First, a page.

Poorly measured or mixed resin. There is nothing else to do apart from watching the resin travel, drinking tea and telling everyone "Wow, this beats the hell out of wet laminating!" so plenty of time to get resin measured and mixed.

    I am tight fisted, lazy and usually on a strict time limit (the wife needs the garage back), so take all the short cuts I can think of. The worst I have achieved is some unwet out cloth on the mould side due to lack of vacuum (the dry bits were bagged and infused individually after demoulding) and some pretty awful looking bridging which consumed half a litre of resin more than it should have. This is about the amount you will waste in brushes, rollers and drips on the floor each time you wet laminate.

    Having said this, you need to be confident (or Norwegian ;-)) to tackle the big jobs first. There are plenty of small jobs that can be done, plus a load of trial pieces in the plans to build your competence and experience.
     
  3. bjdbowman
    Joined: Apr 2017
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    Location: Florida

    bjdbowman Junior Member


    Nicely done my friend... you make it sound so easy... You guys have me convinced that the infusion method is the way to go.

    Okay, so I will move towards this end with the thought that materials choices and panel design are the most important factors in the build process. I don't think that I am capable of a Harryproa type project, so I plan on keeping the parts simple and as easy as possible to manage and infuse. Segmented construction in a small footprint with female molds. This way I can use the Gel-coat and then do the lay-up right in the mold with the added benefit of the infusion method.

    Thanks again... Now on to the question at hand... How to release the part from the mold? I am going to try the drywall mud for the fairing of a female mold and then try a coat or two of good wax and then two coats of PVA. I will do an experiment this week and let you know how it comes out.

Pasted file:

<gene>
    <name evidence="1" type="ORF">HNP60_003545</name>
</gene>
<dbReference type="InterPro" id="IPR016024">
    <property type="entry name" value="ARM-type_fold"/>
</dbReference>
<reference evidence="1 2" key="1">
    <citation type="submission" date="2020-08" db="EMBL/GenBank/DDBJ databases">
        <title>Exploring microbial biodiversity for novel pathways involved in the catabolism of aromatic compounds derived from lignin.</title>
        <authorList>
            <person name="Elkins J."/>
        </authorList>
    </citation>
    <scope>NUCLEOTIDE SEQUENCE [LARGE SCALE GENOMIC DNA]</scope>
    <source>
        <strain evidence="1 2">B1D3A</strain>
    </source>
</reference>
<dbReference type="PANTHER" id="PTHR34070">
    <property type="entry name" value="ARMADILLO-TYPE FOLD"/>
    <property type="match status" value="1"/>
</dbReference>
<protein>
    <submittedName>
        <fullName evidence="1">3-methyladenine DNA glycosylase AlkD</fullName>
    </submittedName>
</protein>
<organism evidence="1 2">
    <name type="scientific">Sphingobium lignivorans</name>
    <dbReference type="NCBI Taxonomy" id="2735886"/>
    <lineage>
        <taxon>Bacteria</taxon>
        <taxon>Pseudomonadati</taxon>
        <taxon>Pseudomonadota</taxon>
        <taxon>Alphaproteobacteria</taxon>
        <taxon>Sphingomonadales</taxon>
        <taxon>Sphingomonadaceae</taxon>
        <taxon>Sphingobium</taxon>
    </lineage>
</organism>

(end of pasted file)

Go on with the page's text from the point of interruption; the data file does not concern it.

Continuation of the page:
Thanks,
     
  4. rob denney
    Joined: Feb 2005
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    rob denney Senior Member

    You can lead a horse to water......

    Mould release is covered in an earlier post. As is the folly of gel coat. What we haven't mentioned is that dry wall mud is probably not airtight, so the mould including the vac flange needs to be, before the drywall is added. No idea of the surface qualities of drywall plus 2 x wax and pva, but suspect it will stick to the gel better than it will to the mould, and the gel will be pretty ordinary even if it doesn't.
    Epoxy won't stick to gel coat, so use long cure time vinylester. As Fallguy said, start racking up the brownie points with wife and neighbours, because it stinks. It also burns like petrol and in enclosed spaces (like garages) can cause dizziness etc, so be sensible. Ve can be tricky stuff to use, so read and obey the instructions and ensure it is not and does not get old. Do not leave recently cured Ve mouldings in the sun or they will warp. Leave them for at least 10 x 25C days before epoxy gluing.

    Good luck with your build, think of us while you are doing all that extra work.
     

  5. fallguy
    Joined: Dec 2016
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    Location: usa

    fallguy Senior Member

    No. The fairing of the mould is easiest to do with some cabosil, balloons, and your choice of glues. I would use epoxy-you can use some fast and be fairing by day's end. The compound oftentimes is also keeping the mould in the proper shape - drywall mud will not provide any strength for the mould and will readily crack. You'll see in this beaching keel mould, there is a keeper in place prior to installing the fillets. The fillets actually help the mould retain its shape-consider them a structural element of the mould, per se. There is also fiberglass skin on the reverse side of this mould. But joint compound would be a major no - no. It shrinks a bunch, cracks easily..all bad for mould making. The non shrinking versions are hard to sand, etc.. IMG_4220.JPG

    IMG_4220.JPG